Your client is alleged to have alienated matrimonial property with the intention of defeating his spouse’s claim for financial provision on divorce. You are now faced with having to collect all the documents in your possession which appear to fall within the terms of the specification.
Your client is struggling to come up with a valid reason for a share transfer carried out against a backdrop of what you now know was a marriage in crisis. If only you had spoken to your family law team.
A stake in the business?
Often, a business owner wants to involve his or her spouse in the business, for instance, by putting the spouse on the payroll and giving them marketing or other administrative roles. This often makes sense from a tax perspective. However, corporate and employment lawyers need to be alert to the consequences of this structure on separation. If the business owner attempts to sack the spouse, they are then at risk of an unfair dismissal claim and/or a claim for aliment following loss of the income from employment. There is also the danger that the employee spouse argues they have contributed to the growth of the business and, in turn, should share in its value, albeit the business was set up before marriage and is not matrimonial property.
Where the business owner’s spouse is, or will become, a shareholder or partner in the business, it is worth considering with the owner client whether a shareholders’ agreement or partnership agreement should be put in place. If the personal relationship between the owner and spouse deteriorates, decision making in relation to the business can become fraught with difficulties. We have seen situations where a disgruntled spouse who has an interest in the business can hold their spouse to ransom or prevent a sale of the business. Putting in place appropriate governance documentation in “the good times” can avoid issues if the personal relationship between the spouses deteriorates.
Sometimes, the business owner will want the spouse to hold shares, so that dividends can be paid to both individuals, even where the spouse is not involved in the business. It is important to consider the position on separation when discussing the extent of shareholding to be given to the spouse. Ensuring the business owner retains more than 75% of the shares means that they retain control of all significant decision making, and also means that the other spouse’s shareholding will attract a significant minority discount for valuation purposes, hopefully making it more feasible for the owner to contemplate purchasing the shares on separation.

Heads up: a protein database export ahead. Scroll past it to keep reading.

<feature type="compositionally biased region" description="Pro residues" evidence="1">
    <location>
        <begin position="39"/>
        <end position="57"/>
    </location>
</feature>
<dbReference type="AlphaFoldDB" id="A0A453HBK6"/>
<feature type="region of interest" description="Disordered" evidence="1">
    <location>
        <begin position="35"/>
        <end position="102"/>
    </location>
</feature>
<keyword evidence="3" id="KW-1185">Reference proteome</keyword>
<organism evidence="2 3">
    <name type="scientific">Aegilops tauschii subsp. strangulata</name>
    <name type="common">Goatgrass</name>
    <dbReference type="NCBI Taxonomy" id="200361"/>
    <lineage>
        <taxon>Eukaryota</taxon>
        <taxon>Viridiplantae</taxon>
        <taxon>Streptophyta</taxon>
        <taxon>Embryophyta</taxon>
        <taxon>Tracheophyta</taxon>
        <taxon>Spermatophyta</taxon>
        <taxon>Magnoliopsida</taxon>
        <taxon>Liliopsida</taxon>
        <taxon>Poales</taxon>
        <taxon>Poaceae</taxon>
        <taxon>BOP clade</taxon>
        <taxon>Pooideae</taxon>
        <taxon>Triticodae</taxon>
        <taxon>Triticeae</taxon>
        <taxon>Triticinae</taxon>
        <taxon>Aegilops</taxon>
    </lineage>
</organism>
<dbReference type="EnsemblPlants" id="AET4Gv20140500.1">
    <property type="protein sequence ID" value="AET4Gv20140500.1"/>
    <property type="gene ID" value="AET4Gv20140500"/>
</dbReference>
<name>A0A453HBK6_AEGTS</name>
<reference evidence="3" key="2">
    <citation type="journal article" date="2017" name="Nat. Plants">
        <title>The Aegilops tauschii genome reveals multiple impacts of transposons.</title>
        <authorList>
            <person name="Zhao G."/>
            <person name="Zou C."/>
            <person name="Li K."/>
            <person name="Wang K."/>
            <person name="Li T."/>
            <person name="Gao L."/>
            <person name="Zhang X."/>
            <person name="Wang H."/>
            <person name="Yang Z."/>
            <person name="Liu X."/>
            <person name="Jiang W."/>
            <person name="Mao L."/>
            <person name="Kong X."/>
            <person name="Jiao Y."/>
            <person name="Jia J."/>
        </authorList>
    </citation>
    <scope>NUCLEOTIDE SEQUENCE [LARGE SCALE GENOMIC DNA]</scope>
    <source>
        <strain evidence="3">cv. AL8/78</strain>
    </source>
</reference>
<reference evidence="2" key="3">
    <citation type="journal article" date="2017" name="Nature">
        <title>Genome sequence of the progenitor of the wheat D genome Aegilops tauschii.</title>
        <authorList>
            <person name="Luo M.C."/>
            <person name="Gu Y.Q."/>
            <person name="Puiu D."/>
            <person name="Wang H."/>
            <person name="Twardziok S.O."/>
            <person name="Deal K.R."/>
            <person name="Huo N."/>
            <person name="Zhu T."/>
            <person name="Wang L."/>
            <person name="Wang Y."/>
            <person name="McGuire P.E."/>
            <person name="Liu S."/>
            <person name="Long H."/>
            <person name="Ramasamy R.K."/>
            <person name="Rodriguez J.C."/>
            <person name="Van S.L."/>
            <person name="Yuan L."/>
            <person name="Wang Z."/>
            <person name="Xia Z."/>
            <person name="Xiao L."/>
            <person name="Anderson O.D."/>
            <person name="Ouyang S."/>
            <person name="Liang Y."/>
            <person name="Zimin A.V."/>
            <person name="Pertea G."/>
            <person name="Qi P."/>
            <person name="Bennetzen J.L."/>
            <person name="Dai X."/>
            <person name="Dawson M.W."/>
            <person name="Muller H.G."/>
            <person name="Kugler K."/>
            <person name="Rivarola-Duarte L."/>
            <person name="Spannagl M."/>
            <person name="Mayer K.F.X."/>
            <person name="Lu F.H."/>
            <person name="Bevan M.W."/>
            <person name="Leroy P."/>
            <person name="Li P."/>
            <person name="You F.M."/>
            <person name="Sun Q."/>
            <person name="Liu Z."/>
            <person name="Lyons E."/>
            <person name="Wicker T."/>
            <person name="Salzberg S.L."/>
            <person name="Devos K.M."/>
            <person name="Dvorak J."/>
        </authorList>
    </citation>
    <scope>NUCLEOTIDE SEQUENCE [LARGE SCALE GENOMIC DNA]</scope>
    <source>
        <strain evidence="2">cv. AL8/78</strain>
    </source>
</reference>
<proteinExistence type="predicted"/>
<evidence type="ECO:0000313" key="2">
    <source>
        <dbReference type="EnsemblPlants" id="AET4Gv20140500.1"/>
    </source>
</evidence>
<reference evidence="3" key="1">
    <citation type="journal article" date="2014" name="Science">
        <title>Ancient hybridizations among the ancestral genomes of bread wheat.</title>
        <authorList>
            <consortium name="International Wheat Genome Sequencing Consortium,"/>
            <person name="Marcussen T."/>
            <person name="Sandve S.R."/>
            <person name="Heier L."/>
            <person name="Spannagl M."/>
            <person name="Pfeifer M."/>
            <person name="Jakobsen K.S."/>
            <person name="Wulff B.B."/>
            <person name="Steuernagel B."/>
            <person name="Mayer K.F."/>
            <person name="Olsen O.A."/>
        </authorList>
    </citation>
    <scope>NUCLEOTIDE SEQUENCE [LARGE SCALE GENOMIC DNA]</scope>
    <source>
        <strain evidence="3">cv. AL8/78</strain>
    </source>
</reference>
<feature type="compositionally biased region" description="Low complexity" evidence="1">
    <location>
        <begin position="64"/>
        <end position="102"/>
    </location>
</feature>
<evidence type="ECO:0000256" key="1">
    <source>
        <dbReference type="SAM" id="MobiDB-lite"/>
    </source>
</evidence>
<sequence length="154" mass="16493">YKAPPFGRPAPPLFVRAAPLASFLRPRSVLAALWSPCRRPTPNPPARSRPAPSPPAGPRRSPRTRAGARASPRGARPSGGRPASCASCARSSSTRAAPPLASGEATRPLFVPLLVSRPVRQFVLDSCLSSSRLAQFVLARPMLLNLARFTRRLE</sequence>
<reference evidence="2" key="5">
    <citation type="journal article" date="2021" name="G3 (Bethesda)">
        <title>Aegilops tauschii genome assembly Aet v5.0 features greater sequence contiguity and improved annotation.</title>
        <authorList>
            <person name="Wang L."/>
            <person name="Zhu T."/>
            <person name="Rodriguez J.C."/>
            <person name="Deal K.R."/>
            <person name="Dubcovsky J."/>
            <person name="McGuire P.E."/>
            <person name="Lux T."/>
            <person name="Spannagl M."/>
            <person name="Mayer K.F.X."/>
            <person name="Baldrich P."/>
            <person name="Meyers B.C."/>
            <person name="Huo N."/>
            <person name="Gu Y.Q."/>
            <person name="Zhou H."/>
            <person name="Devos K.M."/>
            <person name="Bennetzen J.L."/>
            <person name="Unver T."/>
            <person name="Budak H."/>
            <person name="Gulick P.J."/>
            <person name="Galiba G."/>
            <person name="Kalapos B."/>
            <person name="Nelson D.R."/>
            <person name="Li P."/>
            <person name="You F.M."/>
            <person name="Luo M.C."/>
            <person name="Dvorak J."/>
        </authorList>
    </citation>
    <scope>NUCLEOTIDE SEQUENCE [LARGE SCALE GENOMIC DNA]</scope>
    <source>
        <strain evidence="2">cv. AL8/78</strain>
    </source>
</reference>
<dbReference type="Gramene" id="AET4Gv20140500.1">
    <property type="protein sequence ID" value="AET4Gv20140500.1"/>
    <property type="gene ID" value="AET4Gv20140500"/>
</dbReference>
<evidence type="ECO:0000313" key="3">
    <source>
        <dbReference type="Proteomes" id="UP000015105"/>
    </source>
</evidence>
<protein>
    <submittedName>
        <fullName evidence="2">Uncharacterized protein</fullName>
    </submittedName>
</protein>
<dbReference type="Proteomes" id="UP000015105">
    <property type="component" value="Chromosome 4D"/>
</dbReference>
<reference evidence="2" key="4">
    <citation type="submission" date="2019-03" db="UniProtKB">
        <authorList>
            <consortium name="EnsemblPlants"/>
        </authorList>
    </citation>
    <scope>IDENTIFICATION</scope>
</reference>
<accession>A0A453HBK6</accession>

However, we have seen situations where the spouse with the minority shareholding has argued that the company was operated as a quasi-partnership, in an attempt to counter the minority discount argument. This argument is likely to hold more weight if at some point the business was actually operated as a partnership before becoming a limited company. In order to protect the business owner client as best you can, therefore, it is important to consider any change in business structure carefully, and be mindful of the consequences of such changes on any future separation.
We have also seen instances where a business owner suspects separation is likely and decides to retain profits in the (non-matrimonial) business in an attempt to reduce the available pot of matrimonial property. This could backfire if the other spouse can persuade the court that there was no sound business reason for retention of the profits, for example where profits were not retained historically.
The corporate adviser’s line
All of these scenarios present difficulties for corporate advisers. So, how do you deal with this in practice? You are not expected to specialise in family law or be aware of the exact implications of the corporate decisions your client makes. Our advice would be to explain to the business owner that the course of action they are considering could have family law implications in the event of a separation or divorce, and recommend they take specialist advice from a family lawyer. Provided you have highlighted to the client (preferably in writing) that there may be family law consequences arising from business decisions, you have done your best to protect your client. Failure to do so could leave you exposed to a complaint from an irate client going through an acrimonious divorce.
Jenny Smith and Alexis Harper are partners in the Family Law team, and Rachel McNeill is an associate in the Corporate team, at Harper Macleod